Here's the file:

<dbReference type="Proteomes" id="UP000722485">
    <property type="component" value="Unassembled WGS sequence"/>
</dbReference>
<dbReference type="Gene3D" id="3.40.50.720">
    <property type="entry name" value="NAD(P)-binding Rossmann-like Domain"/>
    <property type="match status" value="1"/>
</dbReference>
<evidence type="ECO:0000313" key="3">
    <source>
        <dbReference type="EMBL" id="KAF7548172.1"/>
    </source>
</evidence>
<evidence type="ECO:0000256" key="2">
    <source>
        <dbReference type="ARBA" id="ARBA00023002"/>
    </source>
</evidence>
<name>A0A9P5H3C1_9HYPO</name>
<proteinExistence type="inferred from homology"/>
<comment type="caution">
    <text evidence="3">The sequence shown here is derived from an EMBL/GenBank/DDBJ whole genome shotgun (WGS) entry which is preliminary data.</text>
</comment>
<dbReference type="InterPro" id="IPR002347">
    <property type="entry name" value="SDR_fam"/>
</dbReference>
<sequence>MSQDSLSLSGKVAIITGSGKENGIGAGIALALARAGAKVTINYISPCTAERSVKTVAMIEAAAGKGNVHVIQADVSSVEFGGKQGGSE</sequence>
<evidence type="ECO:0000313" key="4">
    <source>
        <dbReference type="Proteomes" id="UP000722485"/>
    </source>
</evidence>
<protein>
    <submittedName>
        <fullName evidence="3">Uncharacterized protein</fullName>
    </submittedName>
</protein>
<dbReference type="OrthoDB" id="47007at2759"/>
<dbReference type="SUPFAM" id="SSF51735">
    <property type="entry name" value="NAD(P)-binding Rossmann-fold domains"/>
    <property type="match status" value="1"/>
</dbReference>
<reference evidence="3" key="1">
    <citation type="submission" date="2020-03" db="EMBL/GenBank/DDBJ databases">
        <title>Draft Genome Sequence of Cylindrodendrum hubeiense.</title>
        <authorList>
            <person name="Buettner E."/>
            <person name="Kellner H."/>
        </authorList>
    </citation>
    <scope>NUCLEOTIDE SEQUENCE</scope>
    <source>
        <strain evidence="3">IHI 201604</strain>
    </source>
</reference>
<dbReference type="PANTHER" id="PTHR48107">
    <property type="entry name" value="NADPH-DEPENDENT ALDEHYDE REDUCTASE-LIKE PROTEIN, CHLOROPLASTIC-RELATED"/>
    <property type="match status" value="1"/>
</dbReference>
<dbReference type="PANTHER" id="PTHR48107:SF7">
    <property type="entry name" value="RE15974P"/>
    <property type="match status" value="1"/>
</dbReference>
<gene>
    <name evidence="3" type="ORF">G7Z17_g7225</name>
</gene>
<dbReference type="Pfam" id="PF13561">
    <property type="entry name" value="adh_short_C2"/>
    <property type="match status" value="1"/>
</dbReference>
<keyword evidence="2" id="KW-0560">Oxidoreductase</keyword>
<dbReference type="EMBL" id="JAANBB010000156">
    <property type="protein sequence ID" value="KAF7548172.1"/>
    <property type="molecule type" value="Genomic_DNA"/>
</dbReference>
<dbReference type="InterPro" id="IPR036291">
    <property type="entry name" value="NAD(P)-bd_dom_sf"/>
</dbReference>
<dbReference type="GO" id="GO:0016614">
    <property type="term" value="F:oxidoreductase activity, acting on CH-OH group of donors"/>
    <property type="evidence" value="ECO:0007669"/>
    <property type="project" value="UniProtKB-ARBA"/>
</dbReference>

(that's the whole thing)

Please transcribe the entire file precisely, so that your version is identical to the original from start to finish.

<dbReference type="Proteomes" id="UP000722485">
    <property type="component" value="Unassembled WGS sequence"/>
</dbReference>
<dbReference type="Gene3D" id="3.40.50.720">
    <property type="entry name" value="NAD(P)-binding Rossmann-like Domain"/>
    <property type="match status" value="1"/>
</dbReference>
<evidence type="ECO:0000313" key="3">
    <source>
        <dbReference type="EMBL" id="KAF7548172.1"/>
    </source>
</evidence>
<evidence type="ECO:0000256" key="2">
    <source>
        <dbReference type="ARBA" id="ARBA00023002"/>
    </source>
</evidence>
<name>A0A9P5H3C1_9HYPO</name>
<proteinExistence type="inferred from homology"/>
<comment type="caution">
    <text evidence="3">The sequence shown here is derived from an EMBL/GenBank/DDBJ whole genome shotgun (WGS) entry which is preliminary data.</text>
</comment>
<dbReference type="InterPro" id="IPR002347">
    <property type="entry name" value="SDR_fam"/>
</dbReference>
<sequence>MSQDSLSLSGKVAIITGSGKENGIGAGIALALARAGAKVTINYISPCTAERSVKTVAMIEAAAGKGNVHVIQADVSSVEFGGKQGGSE</sequence>
<evidence type="ECO:0000313" key="4">
    <source>
        <dbReference type="Proteomes" id="UP000722485"/>
    </source>
</evidence>
<protein>
    <submittedName>
        <fullName evidence="3">Uncharacterized protein</fullName>
    </submittedName>
</protein>
<dbReference type="OrthoDB" id="47007at2759"/>
<dbReference type="SUPFAM" id="SSF51735">
    <property type="entry name" value="NAD(P)-binding Rossmann-fold domains"/>
    <property type="match status" value="1"/>
</dbReference>
<reference evidence="3" key="1">
    <citation type="submission" date="2020-03" db="EMBL/GenBank/DDBJ databases">
        <title>Draft Genome Sequence of Cylindrodendrum hubeiense.</title>
        <authorList>
            <person name="Buettner E."/>
            <person name="Kellner H."/>
        </authorList>
    </citation>
    <scope>NUCLEOTIDE SEQUENCE</scope>
    <source>
        <strain evidence="3">IHI 201604</strain>
    </source>
</reference>
<dbReference type="PANTHER" id="PTHR48107">
    <property type="entry name" value="NADPH-DEPENDENT ALDEHYDE REDUCTASE-LIKE PROTEIN, CHLOROPLASTIC-RELATED"/>
    <property type="match status" value="1"/>
</dbReference>
<dbReference type="PANTHER" id="PTHR48107:SF7">
    <property type="entry name" value="RE15974P"/>
    <property type="match status" value="1"/>
</dbReference>
<gene>
    <name evidence="3" type="ORF">G7Z17_g7225</name>
</gene>
<dbReference type="Pfam" id="PF13561">
    <property type="entry name" value="adh_short_C2"/>
    <property type="match status" value="1"/>
</dbReference>
<keyword evidence="2" id="KW-0560">Oxidoreductase</keyword>
<dbReference type="EMBL" id="JAANBB010000156">
    <property type="protein sequence ID" value="KAF7548172.1"/>
    <property type="molecule type" value="Genomic_DNA"/>
</dbReference>
<dbReference type="InterPro" id="IPR036291">
    <property type="entry name" value="NAD(P)-bd_dom_sf"/>
</dbReference>
<dbReference type="GO" id="GO:0016614">
    <property type="term" value="F:oxidoreductase activity, acting on CH-OH group of donors"/>
    <property type="evidence" value="ECO:0007669"/>
    <property type="project" value="UniProtKB-ARBA"/>
</dbReference>